“It seems all too frivolous to try listing the litany of atrocities visited upon the powerless by the powerful.”
—Editorial, the Fifth Estate, August 1, 1968
Tensions were running high in Inkster, an integrated suburb, on August 8 because of the closing of a teen center run by militant black youths.
That night a State Policeman was shot and killed by a man shooting from a car while investigating the wounding of two Inkster cops several hours before.
Two policemen, who Inkster authorities refuse to identify, saw two persons walking along Middlebelt Road and as they pulled along side the pair suddenly began to run.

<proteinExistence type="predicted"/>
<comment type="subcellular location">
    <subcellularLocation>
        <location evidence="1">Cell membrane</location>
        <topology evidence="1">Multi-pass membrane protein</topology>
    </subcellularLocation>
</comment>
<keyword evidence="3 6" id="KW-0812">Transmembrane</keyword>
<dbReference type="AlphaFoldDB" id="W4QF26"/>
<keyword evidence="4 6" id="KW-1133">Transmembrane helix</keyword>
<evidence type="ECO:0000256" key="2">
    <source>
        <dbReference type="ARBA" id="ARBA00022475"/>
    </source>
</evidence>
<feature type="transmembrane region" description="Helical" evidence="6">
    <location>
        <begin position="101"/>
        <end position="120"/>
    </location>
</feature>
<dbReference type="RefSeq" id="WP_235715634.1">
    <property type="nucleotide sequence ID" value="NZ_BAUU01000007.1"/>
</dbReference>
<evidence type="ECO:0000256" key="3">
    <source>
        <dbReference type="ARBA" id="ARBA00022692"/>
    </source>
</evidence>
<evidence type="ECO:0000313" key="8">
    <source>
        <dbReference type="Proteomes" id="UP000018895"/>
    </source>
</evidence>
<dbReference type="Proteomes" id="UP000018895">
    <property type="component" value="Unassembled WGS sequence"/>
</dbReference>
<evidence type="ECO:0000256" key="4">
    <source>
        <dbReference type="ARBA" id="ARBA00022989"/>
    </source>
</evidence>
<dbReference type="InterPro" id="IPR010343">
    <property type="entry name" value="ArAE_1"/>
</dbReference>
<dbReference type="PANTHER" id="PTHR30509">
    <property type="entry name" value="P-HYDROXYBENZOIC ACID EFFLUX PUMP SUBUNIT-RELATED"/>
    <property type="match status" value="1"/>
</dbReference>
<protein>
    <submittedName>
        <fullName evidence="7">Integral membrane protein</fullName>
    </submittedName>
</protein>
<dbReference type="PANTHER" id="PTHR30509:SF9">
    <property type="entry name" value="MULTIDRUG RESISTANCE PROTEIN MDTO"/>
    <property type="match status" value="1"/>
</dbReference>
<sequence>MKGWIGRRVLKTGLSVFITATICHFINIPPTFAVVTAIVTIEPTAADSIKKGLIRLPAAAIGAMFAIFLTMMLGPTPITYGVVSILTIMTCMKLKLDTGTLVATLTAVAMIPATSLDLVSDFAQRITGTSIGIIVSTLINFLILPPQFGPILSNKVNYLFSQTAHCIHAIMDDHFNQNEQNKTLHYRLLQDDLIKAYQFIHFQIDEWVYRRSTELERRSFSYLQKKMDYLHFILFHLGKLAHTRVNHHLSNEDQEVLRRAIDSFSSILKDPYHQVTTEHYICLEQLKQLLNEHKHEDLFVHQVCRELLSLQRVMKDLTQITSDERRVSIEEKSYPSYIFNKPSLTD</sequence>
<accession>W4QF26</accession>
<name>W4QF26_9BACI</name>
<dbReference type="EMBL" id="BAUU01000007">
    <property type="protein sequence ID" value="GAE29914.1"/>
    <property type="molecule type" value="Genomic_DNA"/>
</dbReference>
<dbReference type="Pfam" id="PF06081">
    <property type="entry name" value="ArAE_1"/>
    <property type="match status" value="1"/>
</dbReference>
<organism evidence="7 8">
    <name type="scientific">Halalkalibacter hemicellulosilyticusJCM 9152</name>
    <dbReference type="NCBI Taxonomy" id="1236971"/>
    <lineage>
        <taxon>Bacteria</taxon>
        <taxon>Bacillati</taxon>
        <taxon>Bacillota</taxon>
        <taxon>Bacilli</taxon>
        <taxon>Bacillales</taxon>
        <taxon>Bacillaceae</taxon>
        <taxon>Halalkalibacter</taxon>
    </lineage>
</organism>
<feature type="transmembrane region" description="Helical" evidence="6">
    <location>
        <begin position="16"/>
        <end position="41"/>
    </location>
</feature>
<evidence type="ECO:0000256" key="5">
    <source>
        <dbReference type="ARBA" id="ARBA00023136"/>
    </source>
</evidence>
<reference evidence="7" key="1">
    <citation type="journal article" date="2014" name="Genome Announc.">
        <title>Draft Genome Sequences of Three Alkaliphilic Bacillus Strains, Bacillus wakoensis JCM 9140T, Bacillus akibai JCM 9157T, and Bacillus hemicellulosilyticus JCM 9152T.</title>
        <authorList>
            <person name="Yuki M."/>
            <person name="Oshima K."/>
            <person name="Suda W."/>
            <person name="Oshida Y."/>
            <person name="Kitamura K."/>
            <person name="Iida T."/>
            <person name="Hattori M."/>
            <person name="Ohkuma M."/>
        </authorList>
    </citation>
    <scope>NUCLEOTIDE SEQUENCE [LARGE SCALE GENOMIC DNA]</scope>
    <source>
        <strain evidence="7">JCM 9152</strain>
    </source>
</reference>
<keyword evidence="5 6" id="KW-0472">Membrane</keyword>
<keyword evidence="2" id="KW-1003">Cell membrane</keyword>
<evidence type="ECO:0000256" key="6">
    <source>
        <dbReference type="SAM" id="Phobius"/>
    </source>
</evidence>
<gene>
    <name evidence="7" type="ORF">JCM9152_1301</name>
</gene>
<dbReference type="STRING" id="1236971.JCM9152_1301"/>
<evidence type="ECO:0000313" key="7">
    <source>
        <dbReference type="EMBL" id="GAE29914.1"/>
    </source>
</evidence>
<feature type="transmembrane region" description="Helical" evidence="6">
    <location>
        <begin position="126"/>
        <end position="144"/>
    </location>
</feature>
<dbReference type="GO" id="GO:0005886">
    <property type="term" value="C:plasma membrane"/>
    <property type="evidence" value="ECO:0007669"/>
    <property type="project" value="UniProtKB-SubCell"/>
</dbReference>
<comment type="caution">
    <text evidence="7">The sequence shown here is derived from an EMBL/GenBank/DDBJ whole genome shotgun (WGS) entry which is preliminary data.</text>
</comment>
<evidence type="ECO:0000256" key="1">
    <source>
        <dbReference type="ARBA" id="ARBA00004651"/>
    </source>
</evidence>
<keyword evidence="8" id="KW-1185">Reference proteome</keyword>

The officers chased them into a nearby wooded area where one juvenile was caught. The other boy, 14 year old James Matthews, made the mistake of continuing to run. The cops shot James and hit him. He was dead on arrival at Wayne County General Hospital at 3:55 a.m. of multiple gunshot wounds to the back, chest, and extremities. Algiers.
James was one of 10 children of Mr. and Mrs. Hosie Matthews. Friends and relatives said he was not a troublemaker, but was “frightened of the police.”
It would seem he had reason to be.